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Mark Your Calendars: Largest Full Moon Since 1948 to Happen in November, Rare Hunter's Supermoon This Weekend

Oct 15, 2016 03:54 AM EDT
Moon at its Fullest
It is expected that by tonight until tomorrow, the combination of Supermoon and Hunter's moon will be witnessed by the northern hemisphere countries. This will be the first of the three super full moons of 2016 and it is expected that by November, the nearest and possibly biggest full moon can also be viewed.
(Photo : ulrikebohr570/Public Domain/Pixabay)

By tonight until Oct. 16, prepare for a moon-mazing experience as the night skies showcase the combined Hunter and Supermoon -- the first of the three expected full moon/supermoons of the year!

According to an article from ScienceAlert, the moon's perigee this year will result in an astonishing combination of the Hunter Moon and Supermoon. The event will be experienced by the northern hemisphere due to the Autumn Equinox.

Usually called as the Blood moon due to its reddish-orange color, the Hunter's Moon is expected to rise 30 to 35 minutes later after dusk, which is earlier than the usual moon rise that is normally around 50 minutes after sunset, as explained by Matt Williams on Universe Today. Thus, the term "Hunter's Moon" was used due to the extended light source of hunters as provided by the full moon.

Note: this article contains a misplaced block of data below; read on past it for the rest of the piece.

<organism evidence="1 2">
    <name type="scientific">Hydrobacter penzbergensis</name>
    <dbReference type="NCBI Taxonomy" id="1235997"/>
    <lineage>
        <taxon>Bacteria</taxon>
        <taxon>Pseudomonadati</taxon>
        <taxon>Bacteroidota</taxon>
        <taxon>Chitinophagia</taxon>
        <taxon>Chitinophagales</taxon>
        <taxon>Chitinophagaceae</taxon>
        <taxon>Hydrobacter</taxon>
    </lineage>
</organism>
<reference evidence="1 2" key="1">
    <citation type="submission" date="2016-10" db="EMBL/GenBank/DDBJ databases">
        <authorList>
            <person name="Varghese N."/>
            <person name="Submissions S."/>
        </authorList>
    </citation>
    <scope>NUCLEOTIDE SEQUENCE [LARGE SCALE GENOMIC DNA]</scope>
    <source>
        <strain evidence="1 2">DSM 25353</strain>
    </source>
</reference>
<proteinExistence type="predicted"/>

What makes the Hunter's Moon interesting is its catchy color and size that appears to be bigger than the usual full moon. Deborah Byrd of EarthSky explains further in her report that the physical effect and combination of atmospheric dynamics, including the oval-shaped orbit of the moon, create the Hunter's Moon's facade.

"The orange color of a moon near the horizon is a true physical effect. It stems from the fact that -- when you look toward the horizon -- you are looking through a greater thickness of Earth’s atmosphere than when you gaze up and overhead," Byrd explained. 

"The atmosphere scatters blue light - that’s why the sky looks blue. The greater thickness of atmosphere in the direction of a horizon scatters blue light most effectively, but it lets red light pass through to your eyes. So a full moon near the horizon -- any full moon near the horizon -- takes on a yellow or orange or reddish hue."

To watch the rare full moon of the 21st century, you should check the schedule when the moon turns full based from your time zone, and remember that your area should be located in the northern hemisphere.

If residing at the southern hemisphere, the supermoon can be viewed around March which is the corresponding Autumn Equinox of the north. Nov. 14 is also a date to remember since it will be showing the largest full moon of the year, and possibly the closest and largest full moon since 1948!

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